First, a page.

Epidemic Canine Obesity: Killing Them With Kindness

November 6, 2012 by · 2 Comments 

Fat dog ObesityEveryday I see it, the pudgy dog whose owner just loves them to death literally. There is an epidemic in this country with obesity and that includes our dogs. Obesity in dogs, as in humans, leads to several health problems such as diabetes, respiratory issues, skin conditions and most important from my perspective on canine movement is osteoarthritis. Yes, osteoarthritis can be caused by canine obesity. Your dog being overweight puts more stress, strain, and ultimately more inflammation on joints and leads to destruction of the cartilage. So these owners with the little pudgy dogs that can’t help themselves and just have to feed that cute little face are killing them with their kindness.

What is very interesting is owner’s perception of their dog being overweight versus what we as veterinarians perceive as overweight. It is a sensitive subject for owners that their dog is fat. A British study published last year shows “Although a high proportion of owners claimed to have discussed the dog’s weight with their veterinarian, some discrepancies were apparent between owner perception of animal weight and the veterinarian’s evaluation of body condition score. Owner disagreement was significantly greater for the veterinarian-defined overweight dogs (P=0·005). Owners often provide personal narratives to account for their dog’s weight status.” The study concluded that verbal communication should not be the only information given to an owner of an overweight dog.

There have been several other studies recently in regards to the prevention and/or the decrease in progression of arthritis in dogs that were fed restricted calorie diets. A diet of only 25% reduction in calories has shown to decrease the incidence of arthritis in elbows, hips, and shoulders of dogs and it was noted in one study that it increased the average age of the dogs by almost 2 years!

Talk to your vet, talk to a canine nutritionist about how to feed your dog appropriately. Realize that the dog food companies are trying to sell you food and that the amounts on the bag that they recommend feeding are only estimates and of course they are on the high side for most dogs because the more your dog eats the more food you will buy. If your dog is already overweight do not treat him like a human and feed a diet high in fiber that will just produce gas. I know that those of you that have tried the store bought “diet” foods have experienced the problem with high fiber diets and your dog really is the one to blame for clearing a room. The first order of business is to talk to your vet, have an exam and possibly some blood tests to be sure your dog does not have an underlying condition causing him to be overweight; however in my experience it usually is the amount and quality of food being fed.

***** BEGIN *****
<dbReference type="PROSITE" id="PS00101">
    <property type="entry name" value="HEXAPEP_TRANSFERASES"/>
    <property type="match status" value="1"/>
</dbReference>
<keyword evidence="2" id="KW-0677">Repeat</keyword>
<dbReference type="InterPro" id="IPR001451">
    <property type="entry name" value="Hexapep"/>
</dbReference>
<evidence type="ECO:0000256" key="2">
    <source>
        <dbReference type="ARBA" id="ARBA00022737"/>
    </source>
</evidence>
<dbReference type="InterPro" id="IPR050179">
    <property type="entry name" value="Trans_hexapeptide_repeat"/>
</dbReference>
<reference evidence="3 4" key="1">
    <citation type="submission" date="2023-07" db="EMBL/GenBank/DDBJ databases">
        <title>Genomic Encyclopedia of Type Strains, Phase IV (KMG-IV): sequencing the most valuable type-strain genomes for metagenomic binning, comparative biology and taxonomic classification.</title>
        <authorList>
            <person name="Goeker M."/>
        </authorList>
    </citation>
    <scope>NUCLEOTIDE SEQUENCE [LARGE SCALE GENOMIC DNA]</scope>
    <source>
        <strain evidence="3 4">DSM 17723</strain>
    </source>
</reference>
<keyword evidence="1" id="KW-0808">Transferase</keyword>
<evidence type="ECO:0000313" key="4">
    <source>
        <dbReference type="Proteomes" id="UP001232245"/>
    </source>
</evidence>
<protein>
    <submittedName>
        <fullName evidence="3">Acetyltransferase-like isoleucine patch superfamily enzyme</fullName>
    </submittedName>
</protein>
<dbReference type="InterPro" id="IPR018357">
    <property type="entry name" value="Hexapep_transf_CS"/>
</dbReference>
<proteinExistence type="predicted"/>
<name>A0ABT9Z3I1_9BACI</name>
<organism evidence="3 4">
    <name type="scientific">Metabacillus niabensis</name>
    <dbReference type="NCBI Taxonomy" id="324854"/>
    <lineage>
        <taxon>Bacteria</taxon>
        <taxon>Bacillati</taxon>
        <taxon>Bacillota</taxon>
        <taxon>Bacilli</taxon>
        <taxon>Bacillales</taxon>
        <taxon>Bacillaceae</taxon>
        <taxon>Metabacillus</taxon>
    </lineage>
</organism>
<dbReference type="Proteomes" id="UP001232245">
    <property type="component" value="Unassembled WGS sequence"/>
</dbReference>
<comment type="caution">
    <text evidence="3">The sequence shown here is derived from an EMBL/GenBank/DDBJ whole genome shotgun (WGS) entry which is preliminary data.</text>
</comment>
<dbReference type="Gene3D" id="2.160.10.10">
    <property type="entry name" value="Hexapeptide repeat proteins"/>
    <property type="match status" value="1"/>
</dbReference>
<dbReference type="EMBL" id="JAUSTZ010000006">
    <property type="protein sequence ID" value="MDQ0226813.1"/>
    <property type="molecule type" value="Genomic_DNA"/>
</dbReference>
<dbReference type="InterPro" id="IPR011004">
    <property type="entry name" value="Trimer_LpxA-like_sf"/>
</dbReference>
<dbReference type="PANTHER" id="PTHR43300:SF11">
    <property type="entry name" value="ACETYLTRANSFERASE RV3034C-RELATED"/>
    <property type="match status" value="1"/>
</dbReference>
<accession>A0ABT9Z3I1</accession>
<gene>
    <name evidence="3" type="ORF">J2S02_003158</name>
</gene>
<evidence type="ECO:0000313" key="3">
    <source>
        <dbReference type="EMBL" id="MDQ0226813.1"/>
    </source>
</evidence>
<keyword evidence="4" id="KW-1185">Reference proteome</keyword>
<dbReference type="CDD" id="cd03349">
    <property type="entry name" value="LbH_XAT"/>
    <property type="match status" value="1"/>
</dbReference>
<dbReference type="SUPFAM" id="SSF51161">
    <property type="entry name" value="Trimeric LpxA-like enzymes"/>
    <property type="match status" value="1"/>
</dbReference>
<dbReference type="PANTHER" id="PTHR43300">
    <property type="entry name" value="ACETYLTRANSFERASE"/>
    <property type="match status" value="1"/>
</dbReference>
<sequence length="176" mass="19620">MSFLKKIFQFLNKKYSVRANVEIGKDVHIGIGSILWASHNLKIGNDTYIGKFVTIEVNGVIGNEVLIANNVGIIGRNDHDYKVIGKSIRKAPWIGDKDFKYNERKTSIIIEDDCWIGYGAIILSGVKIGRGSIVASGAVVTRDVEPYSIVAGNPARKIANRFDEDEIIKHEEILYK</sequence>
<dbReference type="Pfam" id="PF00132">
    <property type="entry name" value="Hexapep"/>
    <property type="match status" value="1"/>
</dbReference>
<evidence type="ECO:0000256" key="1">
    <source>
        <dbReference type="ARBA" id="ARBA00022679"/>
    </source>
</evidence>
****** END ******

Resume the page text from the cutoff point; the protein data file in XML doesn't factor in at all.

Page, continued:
The best steps to take (after the visit to the vet) for the overweight dog is to go to a diet that is species appropriate which means for your dog a carnivorous or meat based diet with no grain. Similar to people some dogs have a problem with grain and especially gluten and no not celiac disease but rather grains being pro-inflammatory, meaning it promotes inflammation. Increased inflammation in the body can lead to weight gain, similar to people that have a puffy appearance. It makes it very difficult to lose weight. It is best to feed your dog a meat based, grain free diet and count the calories. Use the following formula for an estimate of what your dog requires for calories per day Calories = 132 x (body weight in kilograms) X 0.75

For example the daily energy requirements of a 20 lb dog –

Convert pounds to kilograms ( 1 lbs = 0.454 kg)
20 lbs x 0.454 = 9.08 kg

Determine the metabolic body weight (kg0.75)
9.08 x .75 = 6.81

Multiply metabolic body weight by 132 (for the average dog)
6.81 x 132 = 898.92 or 900 kcal per day

So a 20 lb dog needs only 900 kcal per day total. To do a reducing diet you need to reduce the calories by 25% which is 75% of the total 900 X .75 = 675 kcal per day.

You can calculate an estimate of calories of the food you are feeding by using University of California-Davis School of Veterinary Medicine formula of 3.5 kcal per gram of protein and carbohydrates and 8.5 kcal per gram of fat. Just use the percentages found on the side of the bag and weigh a cup of the food to determine how many calories are in each cup. You will find some interesting results and that maybe, just maybe, you have been overfeeding your dog.

Remember a thin dog is a healthy dog and a long lived dog, one that is not as likely to have arthritis or other diseases. So the next time you go to give that begging fat face a treat just because he wants it; realize he doesn’t know what you know – he doesn’t know you are killing him :-)

Another great article with even more specifics – Pet Food Calorie Mis-Information

A dog food calculator – Dog Food Calculator

About Dr Daniel Beatty
An Infopreneur with a Veterinary Medicine degree.